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How to handle construction disputes19 Nov 2014

Construction disputes are never an enjoyable experience and often they can be protracted situations, resulting in stress and financial cost. There are a number of ways to try and ensure that a construction dispute is solved promptly and with the minimum of disruption to your business.

In this post we will look at what to consider and actions that you can take to reduce the prolonging of a construction dispute, or even avoid them altogether.

Disputes in the construction industry can range from small issues with small costs involved, to full-blown disputes that can cost thousands of pounds to manage. Other disputes can centre on the time it has taken for a project to be completed. This second kind of dispute can be quite commonplace, especially if contract information has not been firmly defined before work starts and there are delays in receiving information.

So what are the first steps?

Recognise the problem or issue

This may sound very straight forward, but for many, disputes can start from a small inaccuracy or interpretation that has developed into delays and extra costs to the project.  Being pro-active and recognising a problem early can avoid a disputes altogether, indeed setting up early warning procedures can be advantageous.

Furthermore, if the dispute is relatively minor, arrange for a formal meeting with the other party and have an open discussion about how the problem can be resolved. If this isn’t viable or the dispute is more complex a more structured Negotiation meeting could be arranged and facilitated by an independent third party. It is also important to minute the meetings in order to clearly identify what the issues are and to record the positions of each party.

Ensure you have contractual entitlement

You may require expert advice here, but one of the first things to do is rather than point blame, check the contract you signed. Unfortunately for some, contracts amended to favour one party can mean  disputing an issue can be totally in one parties favour or the other. If you don’t have any contractual entitlement recovery of damages can be extremely difficult.

Ask a professional

If there is a dispute, get advice early so that you know your position; the longer the problem remains, the more costly it could become. Of course we’d like you to ask us! But whoever you ask, make sure you do so when the matter arises and also ensure that whoever you get advice from has the appropriate expertise in these matters. We offer a free consultation so it doesn’t even cost you anything.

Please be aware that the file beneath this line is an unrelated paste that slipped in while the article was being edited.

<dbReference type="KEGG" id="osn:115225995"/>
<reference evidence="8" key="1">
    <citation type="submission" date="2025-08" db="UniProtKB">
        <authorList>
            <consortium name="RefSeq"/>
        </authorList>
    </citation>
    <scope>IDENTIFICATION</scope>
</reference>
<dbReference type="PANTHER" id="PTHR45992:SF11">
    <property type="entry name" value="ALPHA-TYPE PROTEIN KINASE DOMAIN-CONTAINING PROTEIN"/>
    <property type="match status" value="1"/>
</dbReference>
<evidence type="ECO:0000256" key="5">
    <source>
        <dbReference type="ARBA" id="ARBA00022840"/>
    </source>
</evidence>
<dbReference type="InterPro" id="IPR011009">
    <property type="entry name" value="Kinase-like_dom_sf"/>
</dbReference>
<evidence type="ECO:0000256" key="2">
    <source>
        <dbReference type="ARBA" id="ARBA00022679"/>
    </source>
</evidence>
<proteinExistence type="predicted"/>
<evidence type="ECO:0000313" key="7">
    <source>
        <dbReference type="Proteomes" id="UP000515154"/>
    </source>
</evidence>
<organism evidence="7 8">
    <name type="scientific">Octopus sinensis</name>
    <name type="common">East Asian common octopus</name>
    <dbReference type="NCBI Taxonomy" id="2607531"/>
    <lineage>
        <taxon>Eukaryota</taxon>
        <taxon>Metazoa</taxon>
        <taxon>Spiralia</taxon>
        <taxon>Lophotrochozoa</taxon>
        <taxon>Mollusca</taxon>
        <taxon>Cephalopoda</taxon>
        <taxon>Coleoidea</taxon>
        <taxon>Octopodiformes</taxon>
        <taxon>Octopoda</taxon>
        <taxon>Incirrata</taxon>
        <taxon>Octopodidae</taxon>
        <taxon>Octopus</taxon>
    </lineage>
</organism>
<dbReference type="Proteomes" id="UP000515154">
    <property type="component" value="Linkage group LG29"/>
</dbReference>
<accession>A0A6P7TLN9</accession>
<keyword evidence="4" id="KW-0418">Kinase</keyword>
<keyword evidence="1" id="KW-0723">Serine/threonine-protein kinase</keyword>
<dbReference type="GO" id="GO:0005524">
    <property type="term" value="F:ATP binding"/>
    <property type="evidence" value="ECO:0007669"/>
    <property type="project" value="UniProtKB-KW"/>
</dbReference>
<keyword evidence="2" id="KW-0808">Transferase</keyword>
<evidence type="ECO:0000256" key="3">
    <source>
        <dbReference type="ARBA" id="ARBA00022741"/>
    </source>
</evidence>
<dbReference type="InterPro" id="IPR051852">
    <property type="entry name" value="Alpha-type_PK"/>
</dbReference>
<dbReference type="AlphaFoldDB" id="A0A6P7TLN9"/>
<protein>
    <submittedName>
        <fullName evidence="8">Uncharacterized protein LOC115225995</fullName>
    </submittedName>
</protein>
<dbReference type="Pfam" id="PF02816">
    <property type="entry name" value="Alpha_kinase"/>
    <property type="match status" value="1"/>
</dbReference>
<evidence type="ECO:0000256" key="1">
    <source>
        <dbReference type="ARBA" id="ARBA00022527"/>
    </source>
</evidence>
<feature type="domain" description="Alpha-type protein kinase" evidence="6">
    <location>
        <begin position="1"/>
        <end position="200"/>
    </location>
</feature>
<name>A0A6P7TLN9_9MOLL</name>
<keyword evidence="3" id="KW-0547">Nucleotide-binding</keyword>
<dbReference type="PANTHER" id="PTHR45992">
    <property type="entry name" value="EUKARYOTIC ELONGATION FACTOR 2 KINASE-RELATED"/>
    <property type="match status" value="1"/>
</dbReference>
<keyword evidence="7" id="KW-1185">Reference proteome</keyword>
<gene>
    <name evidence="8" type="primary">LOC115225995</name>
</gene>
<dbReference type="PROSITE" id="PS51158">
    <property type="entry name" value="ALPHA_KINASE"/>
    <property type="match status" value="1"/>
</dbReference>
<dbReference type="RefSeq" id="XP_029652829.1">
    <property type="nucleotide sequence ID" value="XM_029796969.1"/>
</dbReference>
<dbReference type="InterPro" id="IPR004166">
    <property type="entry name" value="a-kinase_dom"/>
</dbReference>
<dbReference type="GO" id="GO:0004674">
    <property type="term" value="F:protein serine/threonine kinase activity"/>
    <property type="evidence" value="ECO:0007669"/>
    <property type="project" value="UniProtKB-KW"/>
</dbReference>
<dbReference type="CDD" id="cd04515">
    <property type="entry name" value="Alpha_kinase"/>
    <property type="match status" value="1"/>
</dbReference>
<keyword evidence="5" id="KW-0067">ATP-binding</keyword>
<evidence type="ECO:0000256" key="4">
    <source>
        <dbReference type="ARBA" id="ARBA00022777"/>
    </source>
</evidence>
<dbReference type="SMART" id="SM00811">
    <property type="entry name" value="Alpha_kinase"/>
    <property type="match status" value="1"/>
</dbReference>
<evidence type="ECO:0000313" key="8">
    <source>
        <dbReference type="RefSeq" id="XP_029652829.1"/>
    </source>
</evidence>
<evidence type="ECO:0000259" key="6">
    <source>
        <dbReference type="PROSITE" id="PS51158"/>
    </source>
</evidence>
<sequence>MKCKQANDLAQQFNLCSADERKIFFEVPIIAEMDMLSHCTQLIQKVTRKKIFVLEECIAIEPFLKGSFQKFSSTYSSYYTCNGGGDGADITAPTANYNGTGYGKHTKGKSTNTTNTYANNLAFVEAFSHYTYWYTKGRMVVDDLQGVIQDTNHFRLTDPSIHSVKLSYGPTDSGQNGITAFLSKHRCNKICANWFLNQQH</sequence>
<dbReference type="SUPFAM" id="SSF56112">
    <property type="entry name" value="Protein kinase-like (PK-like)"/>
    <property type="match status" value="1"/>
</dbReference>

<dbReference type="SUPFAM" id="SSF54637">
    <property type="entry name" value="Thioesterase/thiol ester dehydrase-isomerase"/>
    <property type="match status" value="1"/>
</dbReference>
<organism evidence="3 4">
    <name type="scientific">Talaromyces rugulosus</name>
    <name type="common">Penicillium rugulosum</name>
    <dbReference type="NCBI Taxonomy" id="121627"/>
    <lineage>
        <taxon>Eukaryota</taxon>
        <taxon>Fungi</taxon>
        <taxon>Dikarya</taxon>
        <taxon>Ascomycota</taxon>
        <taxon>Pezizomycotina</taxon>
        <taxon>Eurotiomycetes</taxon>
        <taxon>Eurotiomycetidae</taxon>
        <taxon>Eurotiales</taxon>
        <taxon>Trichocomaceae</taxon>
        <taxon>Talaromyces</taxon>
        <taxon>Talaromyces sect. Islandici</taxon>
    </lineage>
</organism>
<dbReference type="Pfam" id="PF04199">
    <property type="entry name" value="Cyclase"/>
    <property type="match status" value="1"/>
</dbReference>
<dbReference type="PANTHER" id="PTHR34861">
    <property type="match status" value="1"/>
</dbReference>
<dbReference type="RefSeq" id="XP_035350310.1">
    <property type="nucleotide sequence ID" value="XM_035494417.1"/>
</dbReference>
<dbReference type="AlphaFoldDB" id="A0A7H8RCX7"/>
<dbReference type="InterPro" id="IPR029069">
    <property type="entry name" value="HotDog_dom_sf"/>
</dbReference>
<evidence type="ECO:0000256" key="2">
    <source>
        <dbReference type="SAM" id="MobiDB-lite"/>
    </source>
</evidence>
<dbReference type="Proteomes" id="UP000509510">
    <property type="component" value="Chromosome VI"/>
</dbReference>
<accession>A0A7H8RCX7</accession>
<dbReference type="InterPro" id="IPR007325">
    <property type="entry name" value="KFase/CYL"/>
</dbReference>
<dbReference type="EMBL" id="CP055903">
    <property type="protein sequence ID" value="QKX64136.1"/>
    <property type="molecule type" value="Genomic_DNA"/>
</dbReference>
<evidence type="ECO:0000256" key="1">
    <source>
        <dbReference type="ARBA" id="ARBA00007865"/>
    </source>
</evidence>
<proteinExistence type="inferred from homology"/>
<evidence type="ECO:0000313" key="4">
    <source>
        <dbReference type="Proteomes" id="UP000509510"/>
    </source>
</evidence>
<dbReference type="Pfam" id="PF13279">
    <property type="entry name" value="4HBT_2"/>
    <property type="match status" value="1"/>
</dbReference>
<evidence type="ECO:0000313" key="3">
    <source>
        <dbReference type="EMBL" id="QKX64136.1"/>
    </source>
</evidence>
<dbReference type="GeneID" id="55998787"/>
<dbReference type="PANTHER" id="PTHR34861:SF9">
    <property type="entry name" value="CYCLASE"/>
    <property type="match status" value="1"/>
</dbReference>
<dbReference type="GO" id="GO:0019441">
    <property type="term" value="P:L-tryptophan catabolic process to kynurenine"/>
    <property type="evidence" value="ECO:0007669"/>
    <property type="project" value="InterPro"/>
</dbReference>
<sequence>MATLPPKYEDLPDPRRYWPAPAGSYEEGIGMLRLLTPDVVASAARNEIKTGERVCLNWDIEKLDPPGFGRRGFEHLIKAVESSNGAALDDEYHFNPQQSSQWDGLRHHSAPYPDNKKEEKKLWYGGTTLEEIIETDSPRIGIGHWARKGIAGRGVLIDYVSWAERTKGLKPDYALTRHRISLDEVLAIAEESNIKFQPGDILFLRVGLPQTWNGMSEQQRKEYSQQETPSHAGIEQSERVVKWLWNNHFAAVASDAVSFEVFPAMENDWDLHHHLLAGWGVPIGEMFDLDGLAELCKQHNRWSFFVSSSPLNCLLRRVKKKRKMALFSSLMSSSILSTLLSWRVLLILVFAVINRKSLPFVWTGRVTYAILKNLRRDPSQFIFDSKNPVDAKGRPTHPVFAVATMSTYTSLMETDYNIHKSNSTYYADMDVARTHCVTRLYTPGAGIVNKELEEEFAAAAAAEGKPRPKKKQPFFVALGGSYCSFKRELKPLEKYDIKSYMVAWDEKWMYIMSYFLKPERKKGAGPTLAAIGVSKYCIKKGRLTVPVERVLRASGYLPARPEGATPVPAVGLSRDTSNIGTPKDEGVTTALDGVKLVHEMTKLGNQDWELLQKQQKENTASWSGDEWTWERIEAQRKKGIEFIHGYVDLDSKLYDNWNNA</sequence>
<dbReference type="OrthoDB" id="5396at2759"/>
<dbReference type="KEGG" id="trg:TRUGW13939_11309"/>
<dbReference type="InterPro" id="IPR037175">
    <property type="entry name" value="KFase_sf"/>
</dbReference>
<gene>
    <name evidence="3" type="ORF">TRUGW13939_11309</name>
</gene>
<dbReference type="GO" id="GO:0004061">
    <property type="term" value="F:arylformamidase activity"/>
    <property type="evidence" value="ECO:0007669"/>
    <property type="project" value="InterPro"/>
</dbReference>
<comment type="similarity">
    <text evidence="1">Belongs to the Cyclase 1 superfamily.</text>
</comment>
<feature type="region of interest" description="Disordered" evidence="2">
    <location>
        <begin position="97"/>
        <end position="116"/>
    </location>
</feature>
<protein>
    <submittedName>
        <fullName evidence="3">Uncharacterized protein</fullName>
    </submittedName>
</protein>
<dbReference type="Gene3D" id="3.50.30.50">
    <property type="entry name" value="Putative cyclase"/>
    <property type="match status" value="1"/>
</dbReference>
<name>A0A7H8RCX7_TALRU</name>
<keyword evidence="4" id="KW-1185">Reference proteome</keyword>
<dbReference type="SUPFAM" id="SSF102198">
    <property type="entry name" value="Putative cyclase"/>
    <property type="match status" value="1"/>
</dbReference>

What you will need to do

If you decide that you need to take action, you will need to gather all the factual evidence you have. The importance of demonstrating the facts cannot be underestimated. Hopefully you have the relevant documents – contracts, letters emails, photographs, progress reports, daily record sheets and so on. It’s important you keep records as this may be used in evidence to support your claim.

Decide the dispute resolution route

Along with your advisor, you will need to select the right course of action; although Adjudication is mandatory there are other methods of Alternative Dispute Resolution (ADR) such as Mediation Conciliation or Arbitration, You will need professional advice, as each method has different procedures and the time and costs incurred. Your advisor will be able to tell you which are the most appropriate methods for your dispute and how to mitigate costs of proceedings.

Litigation

In the event the dispute cannot be settled by the methods set out above, or it is a contractual requirement, the next step is litigation. Most parties will want to avoid this due to the signification time and cost involved but also the public nature of going to court. When in court, all documents and matters are open to the court, which may result in some embarrassment or more disclosure than a party may wish to entertain. Both parties will be able to make their case in detail to the court and the court will make the final decision.

Time and money can be saved if a party chooses to seek the services of a specialist consultant when a dispute arises. Often, good and sound advice from a consultant can mean the difference between facing dispute resolution that can be costly, and settling the matter quickly with a sensible and amicable resolution. It may even prevent a dispute from going to litigation or Arbitration.

So if you do find that an issue is arising or you are facing a dispute and you are unsure as to the outcome or even what to do next, consider seeking the assistance of a specialist consultancy, one that is well-versed in the many aspects of construction contractual matters and the appropriate methods of resolving the disputes. Just like us!

Call us for a free consultation on 01727 861510

 

photo credit: daliborlev via photopin cc

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